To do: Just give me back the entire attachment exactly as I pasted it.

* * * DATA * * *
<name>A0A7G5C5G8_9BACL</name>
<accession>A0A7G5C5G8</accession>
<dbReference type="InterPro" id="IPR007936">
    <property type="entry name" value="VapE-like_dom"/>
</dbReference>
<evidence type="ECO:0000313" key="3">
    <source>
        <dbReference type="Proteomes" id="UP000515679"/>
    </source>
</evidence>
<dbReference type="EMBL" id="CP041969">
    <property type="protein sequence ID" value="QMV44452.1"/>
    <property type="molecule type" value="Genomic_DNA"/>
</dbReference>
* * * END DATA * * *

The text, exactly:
<name>A0A7G5C5G8_9BACL</name>
<accession>A0A7G5C5G8</accession>
<dbReference type="InterPro" id="IPR007936">
    <property type="entry name" value="VapE-like_dom"/>
</dbReference>
<evidence type="ECO:0000313" key="3">
    <source>
        <dbReference type="Proteomes" id="UP000515679"/>
    </source>
</evidence>
<dbReference type="EMBL" id="CP041969">
    <property type="protein sequence ID" value="QMV44452.1"/>
    <property type="molecule type" value="Genomic_DNA"/>
</dbReference>